The first of these, “ A Dissertation on the Diseases of Prisons and Poor-Houses,” was published at the request of the Medical Society of London, having obtained their prize. It is printed in duodecimo, and divided into three sections, which contain, 1st. Preliminary Observations, and a short sketch of the history of prisons and poor-houses, and of the chief defects in their structure, economy, and discipline. 2dly. A history of the diseases most frequently observed to occur in such places, with their remedies and general mode of treatment. 3dly. An account of the best plans to be adopted for preventing the recur
rence of such diseases in future. Many of the details in this little volume are very instructive, and well deserved the attention both of magistrates, and of the medical visitors of gaols and workhouses, at that time. But the benevolent exertions of the great Howard, and of others who have happily caught something of the same spirit, have led to such considerable improvements during the last thirty years, (to which, indeed, the hints of our author not a little contributed,) that there is now no necessity to dwell upon the facts which he enumerates.
The following quotation, however, will be read with interest by all who look beyond the mere point of health, important as it is, and especially by those whose admiration has been excited by the pious exertions of Mrs. Fry, and other benevolent ladies, the advantages of which are here not incorrectly depicted by a long anticipation.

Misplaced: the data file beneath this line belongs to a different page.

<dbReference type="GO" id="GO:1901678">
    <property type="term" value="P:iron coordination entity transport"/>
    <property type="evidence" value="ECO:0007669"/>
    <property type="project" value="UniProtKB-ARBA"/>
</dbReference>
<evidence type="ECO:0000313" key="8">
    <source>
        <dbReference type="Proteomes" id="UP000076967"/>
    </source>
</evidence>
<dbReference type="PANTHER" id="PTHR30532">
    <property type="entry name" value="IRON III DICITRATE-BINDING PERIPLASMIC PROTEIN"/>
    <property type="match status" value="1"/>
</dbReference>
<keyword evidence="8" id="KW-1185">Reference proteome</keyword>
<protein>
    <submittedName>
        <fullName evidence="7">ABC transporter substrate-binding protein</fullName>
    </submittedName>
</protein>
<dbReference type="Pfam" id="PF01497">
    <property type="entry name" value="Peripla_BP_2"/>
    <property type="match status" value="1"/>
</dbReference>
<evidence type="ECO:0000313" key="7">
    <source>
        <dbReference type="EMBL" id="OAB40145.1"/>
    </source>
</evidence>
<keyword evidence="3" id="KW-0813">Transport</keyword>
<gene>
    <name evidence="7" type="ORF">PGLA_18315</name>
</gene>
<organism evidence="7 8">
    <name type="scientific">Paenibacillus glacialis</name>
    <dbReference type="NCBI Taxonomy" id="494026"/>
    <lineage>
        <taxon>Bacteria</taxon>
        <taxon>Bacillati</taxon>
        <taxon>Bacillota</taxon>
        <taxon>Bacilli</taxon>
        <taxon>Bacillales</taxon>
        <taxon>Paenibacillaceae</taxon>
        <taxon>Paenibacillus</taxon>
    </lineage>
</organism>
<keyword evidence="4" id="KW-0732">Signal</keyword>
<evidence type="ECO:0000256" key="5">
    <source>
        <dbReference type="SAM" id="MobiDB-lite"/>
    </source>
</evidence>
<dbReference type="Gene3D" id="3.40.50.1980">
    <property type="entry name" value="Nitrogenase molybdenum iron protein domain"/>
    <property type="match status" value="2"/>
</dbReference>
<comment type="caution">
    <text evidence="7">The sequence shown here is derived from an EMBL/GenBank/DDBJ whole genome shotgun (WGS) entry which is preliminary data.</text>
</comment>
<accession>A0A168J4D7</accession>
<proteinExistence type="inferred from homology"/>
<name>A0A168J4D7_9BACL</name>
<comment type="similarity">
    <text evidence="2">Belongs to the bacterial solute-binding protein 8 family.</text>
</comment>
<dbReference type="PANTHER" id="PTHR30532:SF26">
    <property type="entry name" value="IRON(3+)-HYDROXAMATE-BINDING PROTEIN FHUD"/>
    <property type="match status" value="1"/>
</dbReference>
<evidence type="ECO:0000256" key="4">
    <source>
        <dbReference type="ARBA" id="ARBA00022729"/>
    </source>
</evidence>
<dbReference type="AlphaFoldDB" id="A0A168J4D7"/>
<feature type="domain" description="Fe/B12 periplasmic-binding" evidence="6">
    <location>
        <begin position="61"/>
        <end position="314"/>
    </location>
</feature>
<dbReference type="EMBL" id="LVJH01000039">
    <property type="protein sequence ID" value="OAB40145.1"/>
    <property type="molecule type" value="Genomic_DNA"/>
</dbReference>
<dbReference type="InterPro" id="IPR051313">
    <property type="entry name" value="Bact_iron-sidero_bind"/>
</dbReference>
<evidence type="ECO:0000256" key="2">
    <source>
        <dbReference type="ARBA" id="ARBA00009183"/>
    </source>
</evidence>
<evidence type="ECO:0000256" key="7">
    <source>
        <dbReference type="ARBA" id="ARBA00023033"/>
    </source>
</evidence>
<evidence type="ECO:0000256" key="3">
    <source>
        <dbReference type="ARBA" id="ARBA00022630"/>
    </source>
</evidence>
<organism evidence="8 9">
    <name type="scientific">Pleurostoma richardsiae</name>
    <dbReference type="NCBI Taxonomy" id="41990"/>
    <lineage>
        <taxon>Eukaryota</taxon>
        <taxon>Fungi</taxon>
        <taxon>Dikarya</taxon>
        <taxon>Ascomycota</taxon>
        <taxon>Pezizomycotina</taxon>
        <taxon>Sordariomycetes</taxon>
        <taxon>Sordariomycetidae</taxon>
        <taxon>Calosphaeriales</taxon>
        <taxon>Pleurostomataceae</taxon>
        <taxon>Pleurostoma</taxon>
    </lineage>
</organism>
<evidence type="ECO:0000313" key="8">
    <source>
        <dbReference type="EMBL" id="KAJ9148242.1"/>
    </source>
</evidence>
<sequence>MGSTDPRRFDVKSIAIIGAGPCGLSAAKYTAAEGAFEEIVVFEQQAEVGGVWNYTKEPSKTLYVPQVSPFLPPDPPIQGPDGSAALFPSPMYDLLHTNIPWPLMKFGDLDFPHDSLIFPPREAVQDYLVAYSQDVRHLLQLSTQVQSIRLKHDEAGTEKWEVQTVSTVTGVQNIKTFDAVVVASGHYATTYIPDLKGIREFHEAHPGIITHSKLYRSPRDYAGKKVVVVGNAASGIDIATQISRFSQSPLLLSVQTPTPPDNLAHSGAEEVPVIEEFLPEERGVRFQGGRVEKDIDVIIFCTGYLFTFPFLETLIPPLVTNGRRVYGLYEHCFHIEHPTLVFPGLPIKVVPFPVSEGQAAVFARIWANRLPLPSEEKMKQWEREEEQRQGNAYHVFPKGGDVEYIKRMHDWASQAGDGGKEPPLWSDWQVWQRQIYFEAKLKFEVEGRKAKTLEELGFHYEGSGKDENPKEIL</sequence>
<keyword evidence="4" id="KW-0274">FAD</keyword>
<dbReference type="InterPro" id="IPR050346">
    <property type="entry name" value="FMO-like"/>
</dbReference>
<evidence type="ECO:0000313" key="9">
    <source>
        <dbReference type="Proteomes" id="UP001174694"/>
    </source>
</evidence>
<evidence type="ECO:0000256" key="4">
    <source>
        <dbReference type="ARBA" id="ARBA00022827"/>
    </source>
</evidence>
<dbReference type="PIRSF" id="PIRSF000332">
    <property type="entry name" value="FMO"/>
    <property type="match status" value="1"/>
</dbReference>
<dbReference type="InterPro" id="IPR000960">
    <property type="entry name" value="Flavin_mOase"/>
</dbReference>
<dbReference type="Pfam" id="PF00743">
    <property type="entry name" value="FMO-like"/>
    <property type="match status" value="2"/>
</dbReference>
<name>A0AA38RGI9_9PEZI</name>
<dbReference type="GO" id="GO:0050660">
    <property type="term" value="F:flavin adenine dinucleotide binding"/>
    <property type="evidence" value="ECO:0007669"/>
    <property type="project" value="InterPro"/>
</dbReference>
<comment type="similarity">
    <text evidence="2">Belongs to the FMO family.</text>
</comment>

“I cannot, in this place, avoid mentioning, though it is not altogether connected with a medical treatise, the propriety there is in the appointment of an ofliciating clergyman, in all prisons at least. To a mind simply humane, there is something extremely indecorous in permitting a criminal to live and die without either religious reproof or consolation. But there is something more than indecorous in the case of penitentiary houses, there is something radically wrong and impolitic. If the criminal be sentenced to a confinement here for four or five years, and that with daily and regular returns of labour, and if these returns of labour be supposed insufficient to reclaim him, and introduce into his future life a habit of industry and honest exertion, how much more probable is it
that he will be reclaimed, when the additional and more energetic power of principle is added to that of habit? when, for the same period of time, the effect of religion has been regularly and duly tried, and superadded to the effect of regular and constant employment?